Key of Solomon

Clavicule de Salomon, ou la Clef misterieuse de la Science cabalistique

pour faciliter l’intelligence de ce que Cornelius Agrippa … a escrit de plus curieux sur les mistères de la grande Cabale … Copié exactement sur le verritable original de la Bibliotèque du Duc de Mantoüe, traduit de l’hébreu.

Key of Solomon manuscript from the Clavicule Magique et Cabalistique Text-Group, 1725

The present manuscript, Clavicule de Salomon, ou la Clef mistérieuse de la Science cabalistique, is a Pseudo-Solomonic grimoire preserved at the Wellcome Library in London. It is one of the lesser know French variations of the Key of Solomon dated 1639 but written closer to 1725. Stephen Skinner classifies it in the ‘Clavicule Magique et Cabalistique’ family of texts. Its prologue states that it was translated from Hebrew into Latin by Henry Cornelius Agrippa, and subsequently into French from the Latin by Rabi Nazar. This is most likely a variation of Rabbi Abognazar who supposedly translated the Les Veritable Clavicles of Solomon text family (i.e. Lansdowne MS. 1203, BN MS 25314). In his Mysteries and Secrets of Magic, C.J.S, Thompson suggests that ‘Abognazar’ may have been a corruption of of Aben Ezra or Abraham Ben Meir ibn Ezra (1092-1167). The material is typically divided into 17 chapters although this particular manuscript specifies only 16 chapters.

Chapter four (p. 40-81) contains the protective floor circles for each of the Aerial kings from Peter de Abano’s Heptameron. However this text explains how to prepare them as talismans. This approach is consistent with the ‘Rabbi Solomon’ and ‘Abognazar’ family of Key of Solomon texts. Whoever created the manuscript decided against drawing each figure by hand and instead pasted printed versions of the figures into each page, potentially as a way to save time (see figure 1 below). To my knowledge however there wasn’t a book containing all seven circles at the time the manuscript was compiled. The Heptameron has been in print since 1559 but the book depicts the circle for Varcan Rex only. This begs the question, where did the scribe procure these images? If there is a edition of the Key of Solomon containing these figures printed before 1725, it has yet to be identified.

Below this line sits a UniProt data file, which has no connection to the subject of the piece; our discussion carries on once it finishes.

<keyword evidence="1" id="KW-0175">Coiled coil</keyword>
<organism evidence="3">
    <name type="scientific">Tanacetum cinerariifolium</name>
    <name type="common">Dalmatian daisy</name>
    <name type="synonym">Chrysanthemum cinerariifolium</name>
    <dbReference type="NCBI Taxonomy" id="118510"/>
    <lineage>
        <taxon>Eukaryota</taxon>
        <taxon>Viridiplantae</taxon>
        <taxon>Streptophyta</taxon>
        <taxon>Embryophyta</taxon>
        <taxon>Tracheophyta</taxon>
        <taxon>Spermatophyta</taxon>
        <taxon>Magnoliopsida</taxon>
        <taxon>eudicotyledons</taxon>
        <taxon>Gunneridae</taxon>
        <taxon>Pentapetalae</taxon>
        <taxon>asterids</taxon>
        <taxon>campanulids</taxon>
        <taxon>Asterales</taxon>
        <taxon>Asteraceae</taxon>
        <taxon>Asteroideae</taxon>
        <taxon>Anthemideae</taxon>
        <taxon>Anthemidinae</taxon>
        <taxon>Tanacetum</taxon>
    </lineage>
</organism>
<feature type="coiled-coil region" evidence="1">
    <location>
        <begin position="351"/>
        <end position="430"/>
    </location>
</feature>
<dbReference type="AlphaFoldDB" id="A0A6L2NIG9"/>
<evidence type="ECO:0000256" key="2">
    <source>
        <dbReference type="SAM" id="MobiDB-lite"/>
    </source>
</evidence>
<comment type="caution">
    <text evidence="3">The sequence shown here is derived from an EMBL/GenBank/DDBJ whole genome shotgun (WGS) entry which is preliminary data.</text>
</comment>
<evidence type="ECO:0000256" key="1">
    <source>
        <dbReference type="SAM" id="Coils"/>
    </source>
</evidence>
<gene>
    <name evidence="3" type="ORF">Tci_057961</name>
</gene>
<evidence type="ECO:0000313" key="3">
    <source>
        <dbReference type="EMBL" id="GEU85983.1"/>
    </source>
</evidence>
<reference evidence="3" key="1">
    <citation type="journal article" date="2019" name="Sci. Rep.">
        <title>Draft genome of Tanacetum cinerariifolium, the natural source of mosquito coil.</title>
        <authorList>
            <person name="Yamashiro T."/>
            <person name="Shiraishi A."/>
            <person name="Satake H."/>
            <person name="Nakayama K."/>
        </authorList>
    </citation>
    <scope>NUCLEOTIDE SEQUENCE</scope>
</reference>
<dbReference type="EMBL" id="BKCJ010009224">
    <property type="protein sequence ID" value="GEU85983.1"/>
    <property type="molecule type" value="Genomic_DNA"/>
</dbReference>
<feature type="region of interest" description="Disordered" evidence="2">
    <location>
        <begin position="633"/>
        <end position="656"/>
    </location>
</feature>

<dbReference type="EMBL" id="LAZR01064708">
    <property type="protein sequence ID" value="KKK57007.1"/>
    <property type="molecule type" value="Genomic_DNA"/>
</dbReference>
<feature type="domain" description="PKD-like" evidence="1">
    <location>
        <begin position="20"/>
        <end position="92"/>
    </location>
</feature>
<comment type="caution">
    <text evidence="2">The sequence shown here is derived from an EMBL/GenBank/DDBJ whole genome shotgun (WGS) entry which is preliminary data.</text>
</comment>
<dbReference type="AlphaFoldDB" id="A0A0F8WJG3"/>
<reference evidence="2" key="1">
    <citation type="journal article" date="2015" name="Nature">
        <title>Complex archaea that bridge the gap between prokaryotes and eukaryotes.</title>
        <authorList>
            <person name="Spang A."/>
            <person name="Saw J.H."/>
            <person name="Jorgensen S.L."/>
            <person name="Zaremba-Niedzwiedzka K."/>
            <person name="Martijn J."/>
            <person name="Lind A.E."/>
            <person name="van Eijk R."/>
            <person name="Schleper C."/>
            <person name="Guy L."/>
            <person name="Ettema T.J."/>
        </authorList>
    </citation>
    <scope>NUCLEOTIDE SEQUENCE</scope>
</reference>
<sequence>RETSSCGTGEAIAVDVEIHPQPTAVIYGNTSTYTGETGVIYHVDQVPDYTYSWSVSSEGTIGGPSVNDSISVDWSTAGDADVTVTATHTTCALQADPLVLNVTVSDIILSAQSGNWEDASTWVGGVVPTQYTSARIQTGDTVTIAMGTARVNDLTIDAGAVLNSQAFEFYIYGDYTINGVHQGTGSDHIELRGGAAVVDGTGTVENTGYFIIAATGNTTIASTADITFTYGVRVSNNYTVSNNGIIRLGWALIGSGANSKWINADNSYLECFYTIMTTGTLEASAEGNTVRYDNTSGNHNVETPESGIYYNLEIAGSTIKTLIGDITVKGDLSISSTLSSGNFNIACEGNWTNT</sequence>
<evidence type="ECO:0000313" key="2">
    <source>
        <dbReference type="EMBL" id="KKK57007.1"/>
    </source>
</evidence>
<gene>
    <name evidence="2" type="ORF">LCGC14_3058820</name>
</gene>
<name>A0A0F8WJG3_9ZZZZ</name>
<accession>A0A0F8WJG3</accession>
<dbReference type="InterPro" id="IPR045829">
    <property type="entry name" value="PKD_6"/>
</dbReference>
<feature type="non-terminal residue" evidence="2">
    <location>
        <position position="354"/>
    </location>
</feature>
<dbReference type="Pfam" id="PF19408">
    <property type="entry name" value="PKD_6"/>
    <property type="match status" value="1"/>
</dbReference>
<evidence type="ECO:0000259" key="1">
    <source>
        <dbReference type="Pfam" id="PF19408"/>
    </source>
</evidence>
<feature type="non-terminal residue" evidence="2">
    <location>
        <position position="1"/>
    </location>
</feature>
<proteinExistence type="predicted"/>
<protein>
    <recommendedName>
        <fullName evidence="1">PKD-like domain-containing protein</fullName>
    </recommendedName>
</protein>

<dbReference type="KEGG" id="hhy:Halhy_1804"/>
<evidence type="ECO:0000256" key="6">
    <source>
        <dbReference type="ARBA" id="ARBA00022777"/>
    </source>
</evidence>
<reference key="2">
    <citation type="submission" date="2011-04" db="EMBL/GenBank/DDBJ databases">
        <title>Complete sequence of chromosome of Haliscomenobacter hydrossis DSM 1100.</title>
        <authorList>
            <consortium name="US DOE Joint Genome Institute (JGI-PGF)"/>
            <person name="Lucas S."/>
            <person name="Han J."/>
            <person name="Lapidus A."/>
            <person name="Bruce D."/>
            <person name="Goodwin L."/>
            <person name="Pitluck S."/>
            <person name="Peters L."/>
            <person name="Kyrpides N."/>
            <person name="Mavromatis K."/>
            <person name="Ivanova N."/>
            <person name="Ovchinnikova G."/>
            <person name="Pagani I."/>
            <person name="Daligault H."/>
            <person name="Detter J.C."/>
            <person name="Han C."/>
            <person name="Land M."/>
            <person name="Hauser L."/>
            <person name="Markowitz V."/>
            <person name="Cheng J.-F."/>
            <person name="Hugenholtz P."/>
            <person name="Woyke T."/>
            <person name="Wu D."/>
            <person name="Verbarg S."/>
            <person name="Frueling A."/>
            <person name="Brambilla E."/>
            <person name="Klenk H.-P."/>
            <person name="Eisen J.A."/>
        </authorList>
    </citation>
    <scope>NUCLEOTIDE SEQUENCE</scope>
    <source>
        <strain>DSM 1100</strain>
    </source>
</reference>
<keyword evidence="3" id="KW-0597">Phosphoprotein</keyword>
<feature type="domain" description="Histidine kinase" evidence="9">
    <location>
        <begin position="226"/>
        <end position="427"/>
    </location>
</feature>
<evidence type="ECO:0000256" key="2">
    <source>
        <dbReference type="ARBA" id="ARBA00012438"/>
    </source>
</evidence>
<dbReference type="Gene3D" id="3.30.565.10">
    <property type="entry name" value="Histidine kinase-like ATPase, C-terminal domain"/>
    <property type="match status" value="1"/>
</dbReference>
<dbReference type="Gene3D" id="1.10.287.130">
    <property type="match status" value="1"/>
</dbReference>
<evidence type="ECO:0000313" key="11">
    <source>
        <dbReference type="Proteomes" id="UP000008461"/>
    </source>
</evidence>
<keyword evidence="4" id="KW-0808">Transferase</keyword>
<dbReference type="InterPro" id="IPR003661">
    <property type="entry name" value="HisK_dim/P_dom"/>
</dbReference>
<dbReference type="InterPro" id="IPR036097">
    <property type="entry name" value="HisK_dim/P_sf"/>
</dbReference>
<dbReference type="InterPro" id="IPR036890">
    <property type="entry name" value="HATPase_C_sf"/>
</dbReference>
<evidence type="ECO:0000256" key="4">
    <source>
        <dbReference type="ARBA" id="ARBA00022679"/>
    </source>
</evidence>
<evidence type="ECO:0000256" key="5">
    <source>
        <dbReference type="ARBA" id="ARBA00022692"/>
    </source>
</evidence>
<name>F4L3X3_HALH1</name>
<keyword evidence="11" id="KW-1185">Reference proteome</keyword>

The final chapter contains a peculiar collection of five pentacles (p. 231-235), four of which were apparently inspired by Paracelsus’ treatise on elemental beings that correspond to the four classical elements: nymphs (water), sylphs (air), pygmies (earth) and salamanders (fire). The pentacles have been drawn around printed Key of Solomon pentacles that have been pasted into the manuscript from a printed copy of Le Petit Albert (see Figure 2 below). The components of each pentacle is interesting as well. Below is a table that explains how the correspond.

Table of Elemental Pentacles

TreasureGnomesEarthWestGuriel, Elyel, Barlechia, Madiniel
Success in the sciencessalamandersFireEastSavania, Gedoria, Cocariel, Hoemadiel
GamblingSylphsAirSouthNagariel, Sodocciah, Buccoziel, Achelia
Success in the Liberal artsnymphsWaterNorthArbuphaz, Maziel, Oroniel, Paphah

Composite Pentacles

Catalog description: Title in red and black: illustrated by numerous pen-drawings in red or red and black of sigils and cabbalistic figures, etc. Stamped AD on the title-page, on the last leaf, and several times in the text.

Facsimile Editions

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